The AKP draws particular support from the rural peasantry, and the children of rural peasants who have migrated to the major cities in millions. Despite placing itself on the right-wing of the political spectrum, it has implemented strong social programmes for the urban and rural poor, particularly at municipal level. Its supporters state that it seeks to emulate, in Islamic form, the Christian Democratic/Christian Social tradition of Central Europe, as exemplified by such parties as the CDU/CSU in Germany. Two kinds of democratic states can be recognized in the Islamic countries. ... Christian democracy is a diverse political ideology and movement. ... The Christian Democratic Union of Germany (CDU - Christlich Demokratische Union Deutschlands) is the largest conservative political party in Germany. ... The Christian Social Union of Bavaria ( ) is a Christian democratic political party in Germany. ...


The party's logo is an incandescent light bulb, symbolizes light, electrical illumination and transparent government.[8] An incandescent lamp bulb and its glowing filament. ...


References

  1. ^ The former of the two abbreviations is the official one, as documented in the third article of the party charter, while the latter is mostly preferred by its opponents; since the word "ak" in Turkish means "white, clean, or unblemished" and therefore gives a positive impression about the party.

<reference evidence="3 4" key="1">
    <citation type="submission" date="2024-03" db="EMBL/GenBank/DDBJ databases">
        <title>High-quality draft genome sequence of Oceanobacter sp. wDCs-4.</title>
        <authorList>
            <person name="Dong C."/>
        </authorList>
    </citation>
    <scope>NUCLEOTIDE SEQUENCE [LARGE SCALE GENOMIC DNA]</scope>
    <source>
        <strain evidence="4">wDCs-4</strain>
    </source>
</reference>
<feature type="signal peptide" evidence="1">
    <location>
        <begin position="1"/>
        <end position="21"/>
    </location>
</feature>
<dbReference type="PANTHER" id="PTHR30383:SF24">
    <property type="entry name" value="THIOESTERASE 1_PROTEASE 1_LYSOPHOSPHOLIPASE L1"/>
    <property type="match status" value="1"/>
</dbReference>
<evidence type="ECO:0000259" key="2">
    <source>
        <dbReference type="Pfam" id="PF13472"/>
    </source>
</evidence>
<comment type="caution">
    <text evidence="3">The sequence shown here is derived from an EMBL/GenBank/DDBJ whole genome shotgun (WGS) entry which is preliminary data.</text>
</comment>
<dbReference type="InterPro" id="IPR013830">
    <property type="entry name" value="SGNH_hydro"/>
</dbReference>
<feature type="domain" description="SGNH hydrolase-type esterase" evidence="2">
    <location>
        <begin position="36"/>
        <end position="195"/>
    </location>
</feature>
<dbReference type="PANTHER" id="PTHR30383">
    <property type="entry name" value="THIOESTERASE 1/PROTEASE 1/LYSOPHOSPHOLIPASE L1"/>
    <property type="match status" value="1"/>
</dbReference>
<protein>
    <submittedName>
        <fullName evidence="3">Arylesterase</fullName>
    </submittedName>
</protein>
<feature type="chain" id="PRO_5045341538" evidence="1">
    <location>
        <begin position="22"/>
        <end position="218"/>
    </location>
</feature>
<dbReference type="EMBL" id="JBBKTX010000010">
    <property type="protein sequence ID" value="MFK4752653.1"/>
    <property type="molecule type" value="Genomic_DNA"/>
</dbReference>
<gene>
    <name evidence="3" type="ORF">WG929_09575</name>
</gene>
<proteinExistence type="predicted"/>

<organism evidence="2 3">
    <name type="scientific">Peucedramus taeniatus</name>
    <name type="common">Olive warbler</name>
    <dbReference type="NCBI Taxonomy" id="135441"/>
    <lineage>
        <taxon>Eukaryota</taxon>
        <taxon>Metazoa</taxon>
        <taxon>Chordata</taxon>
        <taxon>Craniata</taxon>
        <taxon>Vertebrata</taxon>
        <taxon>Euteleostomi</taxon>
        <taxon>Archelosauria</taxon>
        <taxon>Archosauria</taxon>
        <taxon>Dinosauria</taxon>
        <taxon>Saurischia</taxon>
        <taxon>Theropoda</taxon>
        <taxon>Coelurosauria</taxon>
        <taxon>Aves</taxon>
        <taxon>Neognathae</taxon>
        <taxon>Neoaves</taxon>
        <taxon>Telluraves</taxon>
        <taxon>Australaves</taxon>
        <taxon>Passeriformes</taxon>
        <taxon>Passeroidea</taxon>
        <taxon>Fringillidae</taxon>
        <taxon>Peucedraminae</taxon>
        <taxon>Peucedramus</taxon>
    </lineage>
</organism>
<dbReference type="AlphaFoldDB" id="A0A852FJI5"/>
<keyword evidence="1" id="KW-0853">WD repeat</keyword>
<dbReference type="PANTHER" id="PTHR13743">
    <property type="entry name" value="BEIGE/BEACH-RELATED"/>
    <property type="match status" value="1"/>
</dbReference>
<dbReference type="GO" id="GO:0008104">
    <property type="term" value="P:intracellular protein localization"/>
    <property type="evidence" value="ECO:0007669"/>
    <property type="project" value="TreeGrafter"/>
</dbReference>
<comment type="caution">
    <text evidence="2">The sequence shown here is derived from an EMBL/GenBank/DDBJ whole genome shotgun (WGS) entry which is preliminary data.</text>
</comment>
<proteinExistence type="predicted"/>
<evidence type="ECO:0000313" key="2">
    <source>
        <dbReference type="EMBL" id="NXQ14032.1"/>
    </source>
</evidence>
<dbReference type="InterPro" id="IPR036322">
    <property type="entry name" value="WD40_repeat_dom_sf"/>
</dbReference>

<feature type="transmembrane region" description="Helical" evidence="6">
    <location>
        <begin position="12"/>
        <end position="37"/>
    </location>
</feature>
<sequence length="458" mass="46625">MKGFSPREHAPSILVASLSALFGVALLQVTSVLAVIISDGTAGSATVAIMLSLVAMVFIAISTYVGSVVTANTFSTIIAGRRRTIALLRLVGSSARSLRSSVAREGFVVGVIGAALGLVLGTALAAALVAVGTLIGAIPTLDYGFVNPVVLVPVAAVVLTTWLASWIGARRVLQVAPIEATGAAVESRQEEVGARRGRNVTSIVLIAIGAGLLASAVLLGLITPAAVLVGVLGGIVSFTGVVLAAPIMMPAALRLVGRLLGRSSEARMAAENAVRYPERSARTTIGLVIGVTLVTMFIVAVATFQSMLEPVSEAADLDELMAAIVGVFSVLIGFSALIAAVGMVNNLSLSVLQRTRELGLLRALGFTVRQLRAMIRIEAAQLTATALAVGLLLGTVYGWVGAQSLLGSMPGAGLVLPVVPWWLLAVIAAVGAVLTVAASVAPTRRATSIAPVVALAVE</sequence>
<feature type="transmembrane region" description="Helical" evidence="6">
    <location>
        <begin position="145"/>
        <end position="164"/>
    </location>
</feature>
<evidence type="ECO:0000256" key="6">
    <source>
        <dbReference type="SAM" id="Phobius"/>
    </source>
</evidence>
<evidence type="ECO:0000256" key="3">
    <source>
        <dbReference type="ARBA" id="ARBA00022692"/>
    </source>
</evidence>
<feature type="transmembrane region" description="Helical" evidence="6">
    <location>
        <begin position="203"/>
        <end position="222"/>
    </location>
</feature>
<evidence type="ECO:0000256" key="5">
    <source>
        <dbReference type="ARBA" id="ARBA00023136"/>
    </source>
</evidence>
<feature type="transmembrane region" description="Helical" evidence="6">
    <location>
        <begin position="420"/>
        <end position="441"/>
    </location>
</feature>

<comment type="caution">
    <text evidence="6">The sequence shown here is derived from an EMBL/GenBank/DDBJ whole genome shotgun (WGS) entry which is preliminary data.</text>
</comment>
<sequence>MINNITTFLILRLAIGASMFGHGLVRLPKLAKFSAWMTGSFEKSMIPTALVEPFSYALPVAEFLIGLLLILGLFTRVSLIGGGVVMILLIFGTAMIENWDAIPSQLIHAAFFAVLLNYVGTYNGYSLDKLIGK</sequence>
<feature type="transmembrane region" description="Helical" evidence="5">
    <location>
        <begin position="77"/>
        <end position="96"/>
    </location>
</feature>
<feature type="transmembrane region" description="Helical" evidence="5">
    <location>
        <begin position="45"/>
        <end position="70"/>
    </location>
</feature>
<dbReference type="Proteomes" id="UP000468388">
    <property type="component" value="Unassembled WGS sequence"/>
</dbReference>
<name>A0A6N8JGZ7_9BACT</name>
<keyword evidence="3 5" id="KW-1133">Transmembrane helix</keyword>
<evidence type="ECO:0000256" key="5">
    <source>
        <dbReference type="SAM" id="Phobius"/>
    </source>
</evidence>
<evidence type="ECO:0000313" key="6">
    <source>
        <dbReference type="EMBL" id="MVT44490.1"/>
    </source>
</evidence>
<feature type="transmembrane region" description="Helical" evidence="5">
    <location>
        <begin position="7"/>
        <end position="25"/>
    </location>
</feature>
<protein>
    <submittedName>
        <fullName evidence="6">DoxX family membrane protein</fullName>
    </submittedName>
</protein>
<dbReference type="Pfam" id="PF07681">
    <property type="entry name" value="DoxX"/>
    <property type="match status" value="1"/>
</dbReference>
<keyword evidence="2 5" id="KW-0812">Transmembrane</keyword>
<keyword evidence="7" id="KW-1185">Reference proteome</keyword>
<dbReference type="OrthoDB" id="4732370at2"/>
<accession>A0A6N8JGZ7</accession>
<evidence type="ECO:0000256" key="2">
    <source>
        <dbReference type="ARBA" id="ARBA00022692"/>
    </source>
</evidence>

2. ^ http://www.turkishdailynews.com.tr/vote2007/article.php?enewsid=5
  3. ^ http://secim2007.ntvmsnbc.com/default.aspx
  4. ^ http://www.nytimes.com/2007/07/22/world/europe/22cnd-turkey.html?hp
  5. ^ http://www.economist.com/opinion/displaystory.cfm?story_id=9116747
  6. ^ http://www.turkishdailynews.com.tr/vote2007/
  7. ^ http://www.bbc.co.uk/turkish/indepth/story/2007/07/070719_election_results_en.shtml
  8. ^ http://www.akparti.org

See also

Politics of Turkey takes place in a framework of a secular parliamentary representative democratic republic, whereby the Prime Minister of Turkey is the head of government, and of a pluriform multi-party system. ... Islam as a political movement has a diverse character that has at different times incorporated elements of many other political movements, while simultaneously adapting the religious views of Islamic fundamentalism. ... Political parties in Turkey lists political parties in Turkey. ... Abdullah Gül Abdullah Gül with US National Security Advisor Condoleezza Rice while visiting the White House in July 2003 Abdullah Gül (born October 29, 1950) is the deputy prime minister, foreign minister of Turkey, and presidential candidate. ... Recep Tayyip Erdoğan (born February 26, 1954), became the Prime Minister of Turkey on March 14, 2003. ... For other uses of CHP, see CHP. The Republican Peoples Party (Turkish: Cumhuriyet Halk Partisi or CHP) is the oldest Turkish political party, which established the Republican regime and the parliament in Turkey. ... The April 14, 2007 protest in Ankara crowding the Ceremonial Plaza of Anıtkabir, the mausoleum of the founder of modern Turkey, Mustafa Kemal Atatürk Wikinews has news related to: Pro-secular Turks rally against Erdogans possible presidential candidacy Turkeys governing party names Abdullah Gül as...

External links

  • Justice and Development Party official website (English)
  • Justice and Development Party official website (Turkish)
  • European People's Party official website
  • Turkishpolitix.com - Online dossier on the AKP